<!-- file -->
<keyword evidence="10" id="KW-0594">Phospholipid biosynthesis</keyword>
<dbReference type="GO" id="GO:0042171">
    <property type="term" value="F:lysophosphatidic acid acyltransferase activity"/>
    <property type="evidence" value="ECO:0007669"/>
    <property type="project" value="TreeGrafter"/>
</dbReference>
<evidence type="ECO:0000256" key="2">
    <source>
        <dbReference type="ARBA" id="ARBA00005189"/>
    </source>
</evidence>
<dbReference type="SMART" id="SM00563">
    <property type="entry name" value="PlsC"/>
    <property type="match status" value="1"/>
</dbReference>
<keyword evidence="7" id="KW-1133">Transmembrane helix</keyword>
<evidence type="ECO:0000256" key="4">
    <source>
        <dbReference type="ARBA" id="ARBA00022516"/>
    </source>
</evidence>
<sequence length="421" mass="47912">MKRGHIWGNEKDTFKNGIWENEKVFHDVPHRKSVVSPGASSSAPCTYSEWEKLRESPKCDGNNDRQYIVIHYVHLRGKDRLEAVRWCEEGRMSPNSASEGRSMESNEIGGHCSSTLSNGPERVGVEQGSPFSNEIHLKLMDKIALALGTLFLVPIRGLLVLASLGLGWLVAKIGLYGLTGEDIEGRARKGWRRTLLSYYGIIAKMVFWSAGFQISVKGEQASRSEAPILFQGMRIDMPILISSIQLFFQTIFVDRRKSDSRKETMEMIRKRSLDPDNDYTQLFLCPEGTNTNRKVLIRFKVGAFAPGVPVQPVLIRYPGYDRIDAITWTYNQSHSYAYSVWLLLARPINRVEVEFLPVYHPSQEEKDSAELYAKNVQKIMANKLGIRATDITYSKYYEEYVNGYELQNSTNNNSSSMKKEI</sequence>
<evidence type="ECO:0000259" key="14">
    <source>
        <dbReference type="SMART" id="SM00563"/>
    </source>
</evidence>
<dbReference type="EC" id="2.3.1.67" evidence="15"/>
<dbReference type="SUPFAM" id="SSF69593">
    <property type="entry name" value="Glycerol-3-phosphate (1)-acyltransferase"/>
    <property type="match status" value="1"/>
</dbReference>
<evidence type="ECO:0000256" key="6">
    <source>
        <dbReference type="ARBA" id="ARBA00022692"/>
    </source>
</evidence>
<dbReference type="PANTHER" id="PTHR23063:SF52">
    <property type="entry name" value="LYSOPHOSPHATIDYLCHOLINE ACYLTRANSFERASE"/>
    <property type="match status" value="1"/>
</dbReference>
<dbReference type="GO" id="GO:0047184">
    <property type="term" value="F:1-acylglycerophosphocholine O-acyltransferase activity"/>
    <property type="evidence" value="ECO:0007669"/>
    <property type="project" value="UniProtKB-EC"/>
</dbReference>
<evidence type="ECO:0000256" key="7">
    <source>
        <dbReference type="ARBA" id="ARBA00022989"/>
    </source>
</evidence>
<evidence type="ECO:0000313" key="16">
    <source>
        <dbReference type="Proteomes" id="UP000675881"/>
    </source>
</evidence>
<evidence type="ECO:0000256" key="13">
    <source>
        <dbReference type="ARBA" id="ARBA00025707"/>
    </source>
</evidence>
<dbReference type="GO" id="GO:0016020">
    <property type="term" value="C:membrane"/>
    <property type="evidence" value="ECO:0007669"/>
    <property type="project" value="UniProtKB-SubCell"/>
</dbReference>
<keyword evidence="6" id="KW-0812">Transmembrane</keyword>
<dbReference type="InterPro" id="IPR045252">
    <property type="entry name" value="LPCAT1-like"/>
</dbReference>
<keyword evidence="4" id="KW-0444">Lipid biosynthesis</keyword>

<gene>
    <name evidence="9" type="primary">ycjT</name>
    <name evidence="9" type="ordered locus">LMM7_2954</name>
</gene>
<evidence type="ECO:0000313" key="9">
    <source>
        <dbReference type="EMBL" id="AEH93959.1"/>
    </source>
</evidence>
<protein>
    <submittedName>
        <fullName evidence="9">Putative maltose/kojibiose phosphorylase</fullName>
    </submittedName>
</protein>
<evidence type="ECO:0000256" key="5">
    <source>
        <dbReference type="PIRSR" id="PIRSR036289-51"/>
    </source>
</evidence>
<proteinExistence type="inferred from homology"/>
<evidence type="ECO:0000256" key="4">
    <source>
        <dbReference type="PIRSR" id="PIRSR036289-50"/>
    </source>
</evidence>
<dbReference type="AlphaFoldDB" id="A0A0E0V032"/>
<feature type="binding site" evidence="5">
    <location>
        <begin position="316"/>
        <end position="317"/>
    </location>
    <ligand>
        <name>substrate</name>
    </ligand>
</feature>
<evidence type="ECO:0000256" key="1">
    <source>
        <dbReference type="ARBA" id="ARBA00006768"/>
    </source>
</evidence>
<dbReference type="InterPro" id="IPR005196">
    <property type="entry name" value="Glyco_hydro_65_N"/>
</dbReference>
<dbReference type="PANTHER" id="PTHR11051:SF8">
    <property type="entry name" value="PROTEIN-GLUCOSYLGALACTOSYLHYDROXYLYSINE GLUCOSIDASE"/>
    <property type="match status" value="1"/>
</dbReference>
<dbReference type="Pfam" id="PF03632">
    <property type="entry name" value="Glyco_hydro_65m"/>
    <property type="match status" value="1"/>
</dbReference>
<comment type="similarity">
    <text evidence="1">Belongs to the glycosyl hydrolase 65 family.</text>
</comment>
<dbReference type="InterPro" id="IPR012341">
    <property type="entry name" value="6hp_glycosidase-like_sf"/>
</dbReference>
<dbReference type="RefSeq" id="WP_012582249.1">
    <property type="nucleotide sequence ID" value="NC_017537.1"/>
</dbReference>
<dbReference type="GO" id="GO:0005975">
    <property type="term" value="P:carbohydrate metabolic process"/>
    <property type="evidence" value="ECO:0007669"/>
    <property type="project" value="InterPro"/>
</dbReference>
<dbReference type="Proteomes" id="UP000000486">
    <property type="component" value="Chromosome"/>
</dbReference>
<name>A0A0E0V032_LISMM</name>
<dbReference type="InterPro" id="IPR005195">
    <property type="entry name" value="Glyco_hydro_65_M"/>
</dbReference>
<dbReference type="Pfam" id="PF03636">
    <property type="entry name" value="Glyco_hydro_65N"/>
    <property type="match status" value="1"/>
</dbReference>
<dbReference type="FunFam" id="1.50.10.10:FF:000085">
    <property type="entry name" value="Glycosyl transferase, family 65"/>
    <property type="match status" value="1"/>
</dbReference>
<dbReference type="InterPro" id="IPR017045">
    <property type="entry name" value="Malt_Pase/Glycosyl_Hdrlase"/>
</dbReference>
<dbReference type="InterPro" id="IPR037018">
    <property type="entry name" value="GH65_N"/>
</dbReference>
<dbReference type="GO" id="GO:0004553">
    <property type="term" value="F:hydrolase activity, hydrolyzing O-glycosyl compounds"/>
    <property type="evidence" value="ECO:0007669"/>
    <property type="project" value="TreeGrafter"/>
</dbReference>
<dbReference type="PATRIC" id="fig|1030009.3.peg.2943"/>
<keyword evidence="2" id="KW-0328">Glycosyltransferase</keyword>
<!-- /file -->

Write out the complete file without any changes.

<keyword evidence="10" id="KW-0594">Phospholipid biosynthesis</keyword>
<dbReference type="GO" id="GO:0042171">
    <property type="term" value="F:lysophosphatidic acid acyltransferase activity"/>
    <property type="evidence" value="ECO:0007669"/>
    <property type="project" value="TreeGrafter"/>
</dbReference>
<evidence type="ECO:0000256" key="2">
    <source>
        <dbReference type="ARBA" id="ARBA00005189"/>
    </source>
</evidence>
<dbReference type="SMART" id="SM00563">
    <property type="entry name" value="PlsC"/>
    <property type="match status" value="1"/>
</dbReference>
<keyword evidence="7" id="KW-1133">Transmembrane helix</keyword>
<evidence type="ECO:0000256" key="4">
    <source>
        <dbReference type="ARBA" id="ARBA00022516"/>
    </source>
</evidence>
<sequence length="421" mass="47912">MKRGHIWGNEKDTFKNGIWENEKVFHDVPHRKSVVSPGASSSAPCTYSEWEKLRESPKCDGNNDRQYIVIHYVHLRGKDRLEAVRWCEEGRMSPNSASEGRSMESNEIGGHCSSTLSNGPERVGVEQGSPFSNEIHLKLMDKIALALGTLFLVPIRGLLVLASLGLGWLVAKIGLYGLTGEDIEGRARKGWRRTLLSYYGIIAKMVFWSAGFQISVKGEQASRSEAPILFQGMRIDMPILISSIQLFFQTIFVDRRKSDSRKETMEMIRKRSLDPDNDYTQLFLCPEGTNTNRKVLIRFKVGAFAPGVPVQPVLIRYPGYDRIDAITWTYNQSHSYAYSVWLLLARPINRVEVEFLPVYHPSQEEKDSAELYAKNVQKIMANKLGIRATDITYSKYYEEYVNGYELQNSTNNNSSSMKKEI</sequence>
<evidence type="ECO:0000259" key="14">
    <source>
        <dbReference type="SMART" id="SM00563"/>
    </source>
</evidence>
<dbReference type="EC" id="2.3.1.67" evidence="15"/>
<dbReference type="SUPFAM" id="SSF69593">
    <property type="entry name" value="Glycerol-3-phosphate (1)-acyltransferase"/>
    <property type="match status" value="1"/>
</dbReference>
<evidence type="ECO:0000256" key="6">
    <source>
        <dbReference type="ARBA" id="ARBA00022692"/>
    </source>
</evidence>
<dbReference type="PANTHER" id="PTHR23063:SF52">
    <property type="entry name" value="LYSOPHOSPHATIDYLCHOLINE ACYLTRANSFERASE"/>
    <property type="match status" value="1"/>
</dbReference>
<dbReference type="GO" id="GO:0047184">
    <property type="term" value="F:1-acylglycerophosphocholine O-acyltransferase activity"/>
    <property type="evidence" value="ECO:0007669"/>
    <property type="project" value="UniProtKB-EC"/>
</dbReference>
<evidence type="ECO:0000256" key="7">
    <source>
        <dbReference type="ARBA" id="ARBA00022989"/>
    </source>
</evidence>
<evidence type="ECO:0000313" key="16">
    <source>
        <dbReference type="Proteomes" id="UP000675881"/>
    </source>
</evidence>
<evidence type="ECO:0000256" key="13">
    <source>
        <dbReference type="ARBA" id="ARBA00025707"/>
    </source>
</evidence>
<dbReference type="GO" id="GO:0016020">
    <property type="term" value="C:membrane"/>
    <property type="evidence" value="ECO:0007669"/>
    <property type="project" value="UniProtKB-SubCell"/>
</dbReference>
<keyword evidence="6" id="KW-0812">Transmembrane</keyword>
<dbReference type="InterPro" id="IPR045252">
    <property type="entry name" value="LPCAT1-like"/>
</dbReference>
<keyword evidence="4" id="KW-0444">Lipid biosynthesis</keyword>

<gene>
    <name evidence="9" type="primary">ycjT</name>
    <name evidence="9" type="ordered locus">LMM7_2954</name>
</gene>
<evidence type="ECO:0000313" key="9">
    <source>
        <dbReference type="EMBL" id="AEH93959.1"/>
    </source>
</evidence>
<protein>
    <submittedName>
        <fullName evidence="9">Putative maltose/kojibiose phosphorylase</fullName>
    </submittedName>
</protein>
<evidence type="ECO:0000256" key="5">
    <source>
        <dbReference type="PIRSR" id="PIRSR036289-51"/>
    </source>
</evidence>
<proteinExistence type="inferred from homology"/>
<evidence type="ECO:0000256" key="4">
    <source>
        <dbReference type="PIRSR" id="PIRSR036289-50"/>
    </source>
</evidence>
<dbReference type="AlphaFoldDB" id="A0A0E0V032"/>
<feature type="binding site" evidence="5">
    <location>
        <begin position="316"/>
        <end position="317"/>
    </location>
    <ligand>
        <name>substrate</name>
    </ligand>
</feature>
<evidence type="ECO:0000256" key="1">
    <source>
        <dbReference type="ARBA" id="ARBA00006768"/>
    </source>
</evidence>
<dbReference type="InterPro" id="IPR005196">
    <property type="entry name" value="Glyco_hydro_65_N"/>
</dbReference>
<dbReference type="PANTHER" id="PTHR11051:SF8">
    <property type="entry name" value="PROTEIN-GLUCOSYLGALACTOSYLHYDROXYLYSINE GLUCOSIDASE"/>
    <property type="match status" value="1"/>
</dbReference>
<dbReference type="Pfam" id="PF03632">
    <property type="entry name" value="Glyco_hydro_65m"/>
    <property type="match status" value="1"/>
</dbReference>
<comment type="similarity">
    <text evidence="1">Belongs to the glycosyl hydrolase 65 family.</text>
</comment>
<dbReference type="InterPro" id="IPR012341">
    <property type="entry name" value="6hp_glycosidase-like_sf"/>
</dbReference>
<dbReference type="RefSeq" id="WP_012582249.1">
    <property type="nucleotide sequence ID" value="NC_017537.1"/>
</dbReference>
<dbReference type="GO" id="GO:0005975">
    <property type="term" value="P:carbohydrate metabolic process"/>
    <property type="evidence" value="ECO:0007669"/>
    <property type="project" value="InterPro"/>
</dbReference>
<dbReference type="Proteomes" id="UP000000486">
    <property type="component" value="Chromosome"/>
</dbReference>
<name>A0A0E0V032_LISMM</name>
<dbReference type="InterPro" id="IPR005195">
    <property type="entry name" value="Glyco_hydro_65_M"/>
</dbReference>
<dbReference type="Pfam" id="PF03636">
    <property type="entry name" value="Glyco_hydro_65N"/>
    <property type="match status" value="1"/>
</dbReference>
<dbReference type="FunFam" id="1.50.10.10:FF:000085">
    <property type="entry name" value="Glycosyl transferase, family 65"/>
    <property type="match status" value="1"/>
</dbReference>
<dbReference type="InterPro" id="IPR017045">
    <property type="entry name" value="Malt_Pase/Glycosyl_Hdrlase"/>
</dbReference>
<dbReference type="InterPro" id="IPR037018">
    <property type="entry name" value="GH65_N"/>
</dbReference>
<dbReference type="GO" id="GO:0004553">
    <property type="term" value="F:hydrolase activity, hydrolyzing O-glycosyl compounds"/>
    <property type="evidence" value="ECO:0007669"/>
    <property type="project" value="TreeGrafter"/>
</dbReference>
<dbReference type="PATRIC" id="fig|1030009.3.peg.2943"/>
<keyword evidence="2" id="KW-0328">Glycosyltransferase</keyword>